Unwed Mothers can now Claim Guardianship without Informing Fathers – Supreme Court Ruling

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Supreme Court just broke the shackles of patriarchy by passing a ruling which no longer makes it mandatory for unwed mothers to inform the fathers and take their consent regarding the guardianship of the child. 

Owing to a landmark ruling from the Supreme Court, led by Justice Vikramjit Sen, an unwed mother can now refrain from disclosing the existence of their children from the father.

This is in light of a case being fought by a woman who claimed that not only was she not married to the father of the child, but that he was not even aware of the child having been born.


Credit – Facebook

This ruling is capable of protecting several women who are victims of sexual assault, rape and violence. It is also capable of protecting women from familial pressures of the father and the potential emotional trauma that some women face, in the name of financial help.

Prior to this, according to The Guardians and Wards Act and the Hindu Minority and Guardianship Act, the mother of the child was required to send a notice to the child’s father in order to acquire his consent when a plea for guardianship was being reallocated. However, now, no such notice is required to be sent.

The mother can claim full guardianship over her child without having to inform the father.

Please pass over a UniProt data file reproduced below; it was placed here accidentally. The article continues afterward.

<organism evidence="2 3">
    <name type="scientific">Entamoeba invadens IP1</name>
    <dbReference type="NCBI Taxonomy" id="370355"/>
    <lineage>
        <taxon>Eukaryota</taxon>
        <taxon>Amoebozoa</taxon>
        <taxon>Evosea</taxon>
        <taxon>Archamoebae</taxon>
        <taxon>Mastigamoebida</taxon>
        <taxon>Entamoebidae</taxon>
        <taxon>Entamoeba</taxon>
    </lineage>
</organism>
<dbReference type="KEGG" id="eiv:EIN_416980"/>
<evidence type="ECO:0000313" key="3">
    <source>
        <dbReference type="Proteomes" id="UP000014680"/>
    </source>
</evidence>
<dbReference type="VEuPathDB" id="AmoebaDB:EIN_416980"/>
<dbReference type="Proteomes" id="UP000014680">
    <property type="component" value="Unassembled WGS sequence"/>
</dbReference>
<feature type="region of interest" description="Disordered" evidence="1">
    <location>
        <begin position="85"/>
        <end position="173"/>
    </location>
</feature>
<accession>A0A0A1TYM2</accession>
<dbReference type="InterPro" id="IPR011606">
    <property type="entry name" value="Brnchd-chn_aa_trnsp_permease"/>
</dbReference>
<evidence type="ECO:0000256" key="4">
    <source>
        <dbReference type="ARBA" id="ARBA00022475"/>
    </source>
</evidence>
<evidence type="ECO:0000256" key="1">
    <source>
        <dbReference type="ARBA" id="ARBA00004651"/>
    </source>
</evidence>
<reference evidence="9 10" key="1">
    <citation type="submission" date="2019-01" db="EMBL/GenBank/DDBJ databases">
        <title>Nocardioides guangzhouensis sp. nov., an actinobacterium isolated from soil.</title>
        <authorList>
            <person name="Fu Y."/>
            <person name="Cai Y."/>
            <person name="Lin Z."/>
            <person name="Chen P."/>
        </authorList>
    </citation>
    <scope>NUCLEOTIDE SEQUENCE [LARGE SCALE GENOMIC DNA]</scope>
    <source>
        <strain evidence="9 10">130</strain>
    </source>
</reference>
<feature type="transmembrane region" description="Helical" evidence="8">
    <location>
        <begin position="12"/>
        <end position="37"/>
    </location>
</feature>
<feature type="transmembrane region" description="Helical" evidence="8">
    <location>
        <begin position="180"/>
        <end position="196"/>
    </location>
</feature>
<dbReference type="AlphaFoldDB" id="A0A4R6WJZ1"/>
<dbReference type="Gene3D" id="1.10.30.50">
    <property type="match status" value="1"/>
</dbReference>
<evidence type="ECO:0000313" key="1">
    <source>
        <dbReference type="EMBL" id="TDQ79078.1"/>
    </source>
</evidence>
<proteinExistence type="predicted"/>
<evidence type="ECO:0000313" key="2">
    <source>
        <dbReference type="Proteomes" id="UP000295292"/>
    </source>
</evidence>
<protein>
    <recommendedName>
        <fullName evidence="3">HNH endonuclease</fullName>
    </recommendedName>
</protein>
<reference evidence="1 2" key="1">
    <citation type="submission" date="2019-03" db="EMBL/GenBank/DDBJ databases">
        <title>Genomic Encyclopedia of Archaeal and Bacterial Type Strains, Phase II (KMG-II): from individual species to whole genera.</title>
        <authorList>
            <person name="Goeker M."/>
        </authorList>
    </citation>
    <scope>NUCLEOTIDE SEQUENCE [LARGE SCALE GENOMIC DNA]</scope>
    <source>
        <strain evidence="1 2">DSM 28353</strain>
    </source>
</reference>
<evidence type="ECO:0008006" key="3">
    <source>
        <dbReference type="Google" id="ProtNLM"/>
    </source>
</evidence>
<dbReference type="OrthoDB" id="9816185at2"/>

“Sikkim 1” by Steve Evans from Bangalore, India – Flickr. Licensed under CC BY 2.0 via Wikimedia Commons

Credit – Wikipedia

While this falls under the major gains of the ruling, the flip side of it hovers around the unjust usage of such a freedom. In a case where there is no such protection required and the mother chooses to guard the identity of her child, the right of the father is compromised.

Therefore, human rights activists are concerned that it has the potential to be misused, and some checks and balances are essential to protect the rights of innocent fathers too.


“Supreme Court of India – Retouched” by Legaleagle86

Credit: Wikipedia

Having said this, the ruling is a step towards progress. It does strike patriarchy right at its centre and challenges the illogical “rights” of the father. No longer shall an unwed woman be liable to tell the father and seek his permission in the case of guardianship of her own child.

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